MINISTERS have been accused of 'institutional corruption on a grand scale' over a 'failure' of transparency over Scotland's ferry fiasco.

Audit Scotland has expressed "frustration" to MSPs over a failure to provide crucial evidence over the calamitous ferry contract which has seen two new lifeline vessels still out of service after six years and with costs spiralling to a quarter of a billion pounds.

Scottish Conservatives' shadow transport secretary Graham Simpson has now expressed frustration at a failure by business minister Ivan McKee to adequately answer questions over the transparency row in the Scottish Parliament while he described the debacle as "institutional corruption on a grand scale".

Mr McKee, meanwhile, has continued to repeat the Scottish Government line that they have been "absolutely transparent" about the decision making process and the information which informed those decisions.

Audit Scotland have said new parliamentary reviews are required to fully learn the lessons over what went wrong as the Jim McColl-fronted Ferguson Marine went into administration in August, 2019 with the ferries undelivered.

Audit Scotland representatives have also suggested there should also be a new MSPs probe over the reasons why ministers decided to proceed with awarding the controversial £97m order to Ferguson Marine without mandatory refund guarantees from the shipbuilder.

READ MORE: Auditors call for new reviews over Scotland's ferry fiasco after transparency 'failure'

Two ferries languishing in the now nationalised Ferguson Marine shipyard remain at least five years late with costs escalating to over a quarter of a million pounds while doubts have previously surfaced over whether they will ever see service as faults continue to be uncovered.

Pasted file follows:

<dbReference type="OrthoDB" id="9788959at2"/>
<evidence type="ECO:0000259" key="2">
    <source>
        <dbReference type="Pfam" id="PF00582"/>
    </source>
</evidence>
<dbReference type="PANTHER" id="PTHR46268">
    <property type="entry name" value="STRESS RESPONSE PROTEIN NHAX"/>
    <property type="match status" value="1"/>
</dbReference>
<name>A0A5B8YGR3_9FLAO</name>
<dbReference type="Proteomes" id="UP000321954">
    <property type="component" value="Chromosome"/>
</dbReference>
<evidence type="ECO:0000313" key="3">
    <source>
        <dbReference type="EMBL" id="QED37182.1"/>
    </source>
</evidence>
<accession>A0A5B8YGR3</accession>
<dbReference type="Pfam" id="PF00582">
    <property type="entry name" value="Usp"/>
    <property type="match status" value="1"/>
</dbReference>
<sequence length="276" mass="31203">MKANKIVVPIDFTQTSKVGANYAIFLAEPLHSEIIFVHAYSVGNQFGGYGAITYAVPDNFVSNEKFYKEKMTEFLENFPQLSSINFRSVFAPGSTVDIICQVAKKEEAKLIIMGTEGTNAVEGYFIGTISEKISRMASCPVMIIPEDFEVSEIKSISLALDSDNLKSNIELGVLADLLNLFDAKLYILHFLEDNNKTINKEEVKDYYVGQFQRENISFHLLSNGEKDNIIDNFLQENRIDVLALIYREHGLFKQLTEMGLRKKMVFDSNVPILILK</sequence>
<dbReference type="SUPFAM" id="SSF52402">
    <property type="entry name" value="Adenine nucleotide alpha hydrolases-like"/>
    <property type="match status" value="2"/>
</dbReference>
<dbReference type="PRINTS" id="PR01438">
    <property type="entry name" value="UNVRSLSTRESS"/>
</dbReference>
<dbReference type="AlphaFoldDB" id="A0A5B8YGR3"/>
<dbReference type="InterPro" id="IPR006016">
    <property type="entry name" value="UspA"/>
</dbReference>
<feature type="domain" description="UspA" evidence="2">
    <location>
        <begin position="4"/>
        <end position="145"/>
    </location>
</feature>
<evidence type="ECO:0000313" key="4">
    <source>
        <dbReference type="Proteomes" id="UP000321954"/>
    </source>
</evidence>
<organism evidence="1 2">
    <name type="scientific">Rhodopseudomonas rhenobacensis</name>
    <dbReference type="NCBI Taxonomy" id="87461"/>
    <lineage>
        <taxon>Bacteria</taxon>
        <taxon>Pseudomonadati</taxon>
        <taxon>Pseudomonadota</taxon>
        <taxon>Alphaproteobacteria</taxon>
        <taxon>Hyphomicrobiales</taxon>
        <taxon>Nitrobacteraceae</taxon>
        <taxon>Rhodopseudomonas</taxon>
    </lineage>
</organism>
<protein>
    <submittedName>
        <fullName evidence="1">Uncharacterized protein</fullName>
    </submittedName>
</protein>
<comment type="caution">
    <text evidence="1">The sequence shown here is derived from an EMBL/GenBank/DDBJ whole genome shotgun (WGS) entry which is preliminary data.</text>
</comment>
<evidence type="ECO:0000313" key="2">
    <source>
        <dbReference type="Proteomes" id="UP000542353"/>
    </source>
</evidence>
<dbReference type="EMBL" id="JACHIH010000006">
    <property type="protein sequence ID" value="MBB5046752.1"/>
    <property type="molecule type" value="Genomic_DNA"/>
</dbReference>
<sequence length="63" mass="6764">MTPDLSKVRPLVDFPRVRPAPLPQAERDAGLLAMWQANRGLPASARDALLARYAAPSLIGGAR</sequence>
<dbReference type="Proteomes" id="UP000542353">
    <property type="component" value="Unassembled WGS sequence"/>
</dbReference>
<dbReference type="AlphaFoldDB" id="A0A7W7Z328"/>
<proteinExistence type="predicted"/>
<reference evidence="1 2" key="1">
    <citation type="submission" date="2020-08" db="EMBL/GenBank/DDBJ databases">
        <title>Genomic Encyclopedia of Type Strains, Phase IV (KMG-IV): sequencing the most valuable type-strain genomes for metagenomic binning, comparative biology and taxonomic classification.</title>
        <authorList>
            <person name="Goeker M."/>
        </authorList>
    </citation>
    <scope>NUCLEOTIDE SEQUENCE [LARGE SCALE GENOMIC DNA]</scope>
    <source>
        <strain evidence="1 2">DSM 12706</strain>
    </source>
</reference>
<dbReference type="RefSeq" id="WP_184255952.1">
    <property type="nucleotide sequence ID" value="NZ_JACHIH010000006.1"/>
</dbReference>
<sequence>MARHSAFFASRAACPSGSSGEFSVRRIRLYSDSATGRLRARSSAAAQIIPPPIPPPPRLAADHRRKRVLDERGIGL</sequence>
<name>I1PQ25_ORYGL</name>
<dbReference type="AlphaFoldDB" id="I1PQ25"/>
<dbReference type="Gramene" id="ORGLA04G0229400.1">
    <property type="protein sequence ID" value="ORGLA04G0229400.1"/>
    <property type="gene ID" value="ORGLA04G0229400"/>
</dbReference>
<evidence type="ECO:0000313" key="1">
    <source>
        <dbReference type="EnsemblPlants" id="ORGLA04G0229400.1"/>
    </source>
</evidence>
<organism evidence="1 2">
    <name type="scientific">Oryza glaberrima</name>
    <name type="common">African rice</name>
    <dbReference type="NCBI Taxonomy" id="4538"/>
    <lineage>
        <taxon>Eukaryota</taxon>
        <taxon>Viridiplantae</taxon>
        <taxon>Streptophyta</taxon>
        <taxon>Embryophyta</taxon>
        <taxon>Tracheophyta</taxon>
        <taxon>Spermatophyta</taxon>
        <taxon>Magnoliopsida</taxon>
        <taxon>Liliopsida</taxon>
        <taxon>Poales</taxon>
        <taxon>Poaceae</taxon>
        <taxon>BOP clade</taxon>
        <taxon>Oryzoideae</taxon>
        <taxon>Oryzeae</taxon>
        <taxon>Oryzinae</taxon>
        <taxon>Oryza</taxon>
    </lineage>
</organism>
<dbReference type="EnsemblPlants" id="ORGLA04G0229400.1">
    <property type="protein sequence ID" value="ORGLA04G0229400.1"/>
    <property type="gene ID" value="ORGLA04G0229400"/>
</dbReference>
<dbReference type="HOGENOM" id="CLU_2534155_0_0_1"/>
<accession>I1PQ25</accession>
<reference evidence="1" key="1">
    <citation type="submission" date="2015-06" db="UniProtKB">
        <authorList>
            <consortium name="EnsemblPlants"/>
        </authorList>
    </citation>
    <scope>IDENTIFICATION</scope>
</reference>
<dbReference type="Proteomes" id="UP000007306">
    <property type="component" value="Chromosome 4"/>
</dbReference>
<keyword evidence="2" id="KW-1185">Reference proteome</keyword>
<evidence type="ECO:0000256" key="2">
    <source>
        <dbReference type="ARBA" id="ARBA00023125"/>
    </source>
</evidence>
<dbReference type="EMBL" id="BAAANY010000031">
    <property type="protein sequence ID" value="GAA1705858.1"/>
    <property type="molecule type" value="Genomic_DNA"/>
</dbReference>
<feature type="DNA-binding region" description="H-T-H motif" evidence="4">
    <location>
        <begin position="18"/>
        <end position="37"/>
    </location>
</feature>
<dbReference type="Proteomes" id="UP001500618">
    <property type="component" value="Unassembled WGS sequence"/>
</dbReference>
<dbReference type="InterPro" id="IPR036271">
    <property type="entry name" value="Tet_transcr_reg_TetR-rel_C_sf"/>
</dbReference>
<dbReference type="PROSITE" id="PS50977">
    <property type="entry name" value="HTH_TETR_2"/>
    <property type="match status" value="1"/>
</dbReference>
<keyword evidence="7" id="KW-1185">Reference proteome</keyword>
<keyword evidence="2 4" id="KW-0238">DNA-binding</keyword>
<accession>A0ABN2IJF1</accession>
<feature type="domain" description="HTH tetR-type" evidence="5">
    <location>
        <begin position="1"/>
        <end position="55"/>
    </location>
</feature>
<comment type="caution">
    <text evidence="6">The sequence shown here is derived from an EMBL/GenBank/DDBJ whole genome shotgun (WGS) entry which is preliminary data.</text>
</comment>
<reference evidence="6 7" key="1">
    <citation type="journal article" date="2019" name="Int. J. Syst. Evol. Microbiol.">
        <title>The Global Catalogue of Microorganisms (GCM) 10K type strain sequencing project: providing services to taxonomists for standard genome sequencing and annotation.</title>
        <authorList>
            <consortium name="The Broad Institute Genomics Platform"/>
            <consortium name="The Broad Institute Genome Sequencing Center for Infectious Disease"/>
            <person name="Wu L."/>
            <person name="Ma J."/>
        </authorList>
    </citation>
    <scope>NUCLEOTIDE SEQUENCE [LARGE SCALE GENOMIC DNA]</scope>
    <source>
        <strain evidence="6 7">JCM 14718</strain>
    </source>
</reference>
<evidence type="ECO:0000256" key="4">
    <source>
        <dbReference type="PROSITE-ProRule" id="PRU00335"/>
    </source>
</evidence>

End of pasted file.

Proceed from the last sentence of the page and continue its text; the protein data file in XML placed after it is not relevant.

In the Scottish Parliament, Mr McKee batted away claims of corruption as concerns escalate over 'missing' documents related to why  ministers sanctioned going ahead with the calamitous ferry contract despite concerns raised by the government’s ferry procurement body, Caledonian Maritime Assets Limited (CMAL) over the lack of financial guarantees that placed them at risk.

The auditors' examination of the issues said there was no documented evidence to confirm why Scottish ministers were willing to accept the risks of awarding the contract despite the concerns.

It has been suggested that the transparency failure was a breach of the Public Finance and Accountability Act.


Auditor General Stephen Boyle has said there should be a further examination over what went wrong with the project to ensure lessons are learnt while expressing "frustration" that they were not provided with all the relevant evidence relating to the deal.

The Herald on Sunday revealed that taxpayers lost over £80m after ministers provided a £106m special incentive to ensure that the contract could go through without the normal financial safeguards from the shipbuilder.

The deal was set up to ensure the CalMac ferries contract was given to Ferguson Marine in October, 2015, to reassure CMAL who had "severe misgivings" over the yard's inability to provide builder's refund guarantees were not out of pocket if anything went wrong.